“Bad news” all round - for animals, eco-system and the “visit experience”. I would fear that the freedom, adventure and satisfaction of doing it oneself provided by our “Self drive and camp" option could now be outweighed or at least compromised by the need to “compete” within such a crowded domain. I quote “the days are gone when you could drive down from Nairobi…….and just do entirely your own thing (but they are trying to sell Safaris of course!). An organized tour offers guaranteed accommodation and services, the “value” added by a local guide, a higher game viewing position in a safari van (but more crowded, unless you are paying for a private vehicle), maybe some “luxury” depending on how up-market one went and also the possible benefits of staying inside the Reserve with the extra access that might give. Against it are the additional extra costs/tips, the downsides of having little or no control over the visit and being in a group.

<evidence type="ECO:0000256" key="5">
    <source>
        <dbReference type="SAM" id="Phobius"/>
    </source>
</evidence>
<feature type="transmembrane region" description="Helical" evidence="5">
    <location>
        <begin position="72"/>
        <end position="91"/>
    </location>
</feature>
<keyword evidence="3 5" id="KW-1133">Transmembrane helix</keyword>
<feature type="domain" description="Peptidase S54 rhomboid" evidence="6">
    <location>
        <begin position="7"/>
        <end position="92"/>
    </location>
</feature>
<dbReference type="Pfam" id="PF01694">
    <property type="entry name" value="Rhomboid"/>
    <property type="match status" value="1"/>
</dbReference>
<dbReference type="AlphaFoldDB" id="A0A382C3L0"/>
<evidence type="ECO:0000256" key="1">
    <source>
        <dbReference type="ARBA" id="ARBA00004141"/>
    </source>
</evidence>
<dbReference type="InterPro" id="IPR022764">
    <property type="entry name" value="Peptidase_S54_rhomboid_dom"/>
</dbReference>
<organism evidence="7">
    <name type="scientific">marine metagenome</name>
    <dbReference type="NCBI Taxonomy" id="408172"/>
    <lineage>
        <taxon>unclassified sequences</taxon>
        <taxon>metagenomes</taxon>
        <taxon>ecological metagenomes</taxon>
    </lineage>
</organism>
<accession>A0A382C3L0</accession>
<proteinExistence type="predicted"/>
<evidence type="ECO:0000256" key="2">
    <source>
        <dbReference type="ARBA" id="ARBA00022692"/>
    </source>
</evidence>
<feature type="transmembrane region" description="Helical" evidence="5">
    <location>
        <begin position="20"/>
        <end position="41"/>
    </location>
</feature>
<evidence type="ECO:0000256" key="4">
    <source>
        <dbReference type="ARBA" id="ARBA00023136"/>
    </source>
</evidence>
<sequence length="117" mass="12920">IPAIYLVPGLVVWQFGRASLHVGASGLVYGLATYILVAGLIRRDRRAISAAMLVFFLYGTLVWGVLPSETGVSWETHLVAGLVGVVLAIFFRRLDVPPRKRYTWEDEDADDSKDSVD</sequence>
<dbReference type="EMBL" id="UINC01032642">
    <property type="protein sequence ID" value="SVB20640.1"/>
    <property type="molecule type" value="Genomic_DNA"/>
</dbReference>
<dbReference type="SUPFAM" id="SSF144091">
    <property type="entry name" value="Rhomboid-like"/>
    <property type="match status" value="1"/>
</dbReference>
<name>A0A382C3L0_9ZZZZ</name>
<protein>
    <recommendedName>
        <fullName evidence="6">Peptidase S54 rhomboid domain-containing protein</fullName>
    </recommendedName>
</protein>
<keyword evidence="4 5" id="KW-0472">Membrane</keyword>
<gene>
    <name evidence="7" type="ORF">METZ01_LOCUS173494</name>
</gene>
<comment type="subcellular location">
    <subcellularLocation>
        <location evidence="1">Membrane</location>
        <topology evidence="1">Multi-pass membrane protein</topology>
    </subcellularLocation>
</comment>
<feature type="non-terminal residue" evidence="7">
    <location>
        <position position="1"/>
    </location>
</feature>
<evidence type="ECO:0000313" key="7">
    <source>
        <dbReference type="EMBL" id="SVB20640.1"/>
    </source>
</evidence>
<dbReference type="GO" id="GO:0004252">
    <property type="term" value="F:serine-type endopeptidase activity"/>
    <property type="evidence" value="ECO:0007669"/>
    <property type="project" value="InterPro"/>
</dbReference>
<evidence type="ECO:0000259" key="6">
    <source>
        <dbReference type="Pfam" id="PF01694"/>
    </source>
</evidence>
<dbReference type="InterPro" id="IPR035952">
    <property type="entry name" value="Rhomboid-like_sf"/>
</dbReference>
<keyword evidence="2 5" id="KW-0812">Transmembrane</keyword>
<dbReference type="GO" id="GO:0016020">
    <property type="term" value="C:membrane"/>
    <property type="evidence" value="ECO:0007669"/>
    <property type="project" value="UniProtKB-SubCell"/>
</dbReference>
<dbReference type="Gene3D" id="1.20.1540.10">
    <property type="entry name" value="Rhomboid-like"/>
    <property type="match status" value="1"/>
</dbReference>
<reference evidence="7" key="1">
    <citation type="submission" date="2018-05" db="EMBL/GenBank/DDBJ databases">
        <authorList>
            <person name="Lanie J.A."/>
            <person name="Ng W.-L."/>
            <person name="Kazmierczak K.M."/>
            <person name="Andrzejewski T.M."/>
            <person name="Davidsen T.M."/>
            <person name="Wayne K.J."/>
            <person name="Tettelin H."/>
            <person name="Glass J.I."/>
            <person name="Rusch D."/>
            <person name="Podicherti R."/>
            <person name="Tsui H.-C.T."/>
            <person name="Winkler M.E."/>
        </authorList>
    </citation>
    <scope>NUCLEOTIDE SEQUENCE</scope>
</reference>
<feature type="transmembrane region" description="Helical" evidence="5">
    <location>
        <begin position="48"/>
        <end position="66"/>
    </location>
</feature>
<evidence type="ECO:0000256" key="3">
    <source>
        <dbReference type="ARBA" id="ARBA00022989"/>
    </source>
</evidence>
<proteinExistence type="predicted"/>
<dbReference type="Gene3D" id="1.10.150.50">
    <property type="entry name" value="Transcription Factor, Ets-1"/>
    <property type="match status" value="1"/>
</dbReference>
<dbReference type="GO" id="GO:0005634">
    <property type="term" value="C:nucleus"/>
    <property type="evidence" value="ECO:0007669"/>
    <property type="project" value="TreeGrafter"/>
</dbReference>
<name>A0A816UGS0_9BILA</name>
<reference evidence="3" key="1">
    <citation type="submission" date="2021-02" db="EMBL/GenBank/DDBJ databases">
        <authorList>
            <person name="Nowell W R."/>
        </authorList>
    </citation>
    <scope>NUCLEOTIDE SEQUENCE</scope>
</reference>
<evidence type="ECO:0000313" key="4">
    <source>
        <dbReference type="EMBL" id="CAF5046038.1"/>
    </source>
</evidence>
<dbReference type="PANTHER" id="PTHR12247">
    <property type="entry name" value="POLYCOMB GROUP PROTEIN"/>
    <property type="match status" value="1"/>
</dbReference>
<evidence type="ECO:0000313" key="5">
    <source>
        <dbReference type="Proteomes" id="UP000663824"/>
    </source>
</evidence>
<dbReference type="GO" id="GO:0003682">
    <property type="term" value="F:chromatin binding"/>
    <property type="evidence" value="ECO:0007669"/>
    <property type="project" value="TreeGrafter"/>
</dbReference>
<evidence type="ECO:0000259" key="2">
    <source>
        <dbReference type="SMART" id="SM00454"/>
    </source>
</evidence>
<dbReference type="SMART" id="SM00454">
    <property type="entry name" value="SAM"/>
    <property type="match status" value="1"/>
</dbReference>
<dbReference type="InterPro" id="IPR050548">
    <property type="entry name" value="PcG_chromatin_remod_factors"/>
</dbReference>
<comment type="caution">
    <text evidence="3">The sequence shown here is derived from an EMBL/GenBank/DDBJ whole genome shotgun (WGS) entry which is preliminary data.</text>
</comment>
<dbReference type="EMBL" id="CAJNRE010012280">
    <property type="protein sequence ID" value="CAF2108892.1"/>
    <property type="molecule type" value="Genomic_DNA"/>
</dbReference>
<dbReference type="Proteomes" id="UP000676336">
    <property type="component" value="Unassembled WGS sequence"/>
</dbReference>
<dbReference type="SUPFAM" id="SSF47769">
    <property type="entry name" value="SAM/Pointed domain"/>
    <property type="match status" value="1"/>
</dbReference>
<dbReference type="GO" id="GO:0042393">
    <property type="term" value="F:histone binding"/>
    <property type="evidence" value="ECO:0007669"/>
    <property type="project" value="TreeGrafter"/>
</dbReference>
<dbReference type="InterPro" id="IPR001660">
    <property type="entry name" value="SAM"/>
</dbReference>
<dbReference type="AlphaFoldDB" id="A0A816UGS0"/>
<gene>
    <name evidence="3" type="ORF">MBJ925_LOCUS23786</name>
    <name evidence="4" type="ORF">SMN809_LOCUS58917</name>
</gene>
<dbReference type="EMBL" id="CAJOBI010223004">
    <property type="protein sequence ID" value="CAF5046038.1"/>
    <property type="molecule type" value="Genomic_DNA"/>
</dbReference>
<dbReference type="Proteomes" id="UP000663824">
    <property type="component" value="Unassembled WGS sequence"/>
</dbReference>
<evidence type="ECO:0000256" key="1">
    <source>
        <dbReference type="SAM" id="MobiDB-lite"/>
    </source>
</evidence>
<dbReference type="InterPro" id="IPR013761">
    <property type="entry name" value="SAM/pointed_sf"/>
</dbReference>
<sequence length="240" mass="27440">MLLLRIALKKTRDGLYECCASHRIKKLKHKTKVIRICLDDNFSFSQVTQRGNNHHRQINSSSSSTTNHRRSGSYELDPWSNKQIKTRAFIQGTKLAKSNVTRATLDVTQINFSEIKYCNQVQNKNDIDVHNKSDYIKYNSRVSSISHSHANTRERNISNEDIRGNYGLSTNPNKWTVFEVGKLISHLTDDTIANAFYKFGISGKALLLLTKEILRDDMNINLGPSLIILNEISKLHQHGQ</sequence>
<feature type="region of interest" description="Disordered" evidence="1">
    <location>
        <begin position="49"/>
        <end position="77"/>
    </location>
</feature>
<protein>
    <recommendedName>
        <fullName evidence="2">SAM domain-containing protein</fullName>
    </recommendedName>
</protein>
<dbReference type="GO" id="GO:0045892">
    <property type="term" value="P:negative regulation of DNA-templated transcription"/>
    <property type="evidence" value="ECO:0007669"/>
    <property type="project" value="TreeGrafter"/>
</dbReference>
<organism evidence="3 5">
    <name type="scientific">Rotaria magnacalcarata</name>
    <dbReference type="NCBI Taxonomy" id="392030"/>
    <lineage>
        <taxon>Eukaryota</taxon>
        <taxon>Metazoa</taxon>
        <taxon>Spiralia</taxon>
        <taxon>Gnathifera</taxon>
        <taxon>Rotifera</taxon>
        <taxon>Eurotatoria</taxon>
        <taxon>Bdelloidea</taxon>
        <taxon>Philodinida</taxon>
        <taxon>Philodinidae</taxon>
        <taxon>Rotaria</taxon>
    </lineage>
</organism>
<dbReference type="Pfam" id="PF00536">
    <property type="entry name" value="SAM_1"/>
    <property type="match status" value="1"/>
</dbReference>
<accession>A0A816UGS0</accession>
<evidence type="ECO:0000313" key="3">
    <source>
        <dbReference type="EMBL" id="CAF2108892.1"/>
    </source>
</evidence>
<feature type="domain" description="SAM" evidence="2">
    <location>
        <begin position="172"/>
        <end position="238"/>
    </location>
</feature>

If one is already driving around Kenya with a saloon car then leaving it and paying for safari transport might be “annoying” but is inevitable as 4x4 is obligatory in the Reserve. If you already have a 4x4 for other Kenyan NPs then to also pay for Safari transport would be more than “annoying”! If you don’t have your own tent then the numerous accommodation options, as per the above map, range from “budget” up to “super luxury” to be chosen according to one’s preferred Price/Value balance. It does seem that some budget camps do now allow “own tents” (though at what “discount” I don’t know).  And, at the end of the day, however “lowly” your accommodation, you face the same “high entry fees” as the luxury traveller! IMO, this Web site gives a good “starting” run down of the current options and factors to consider.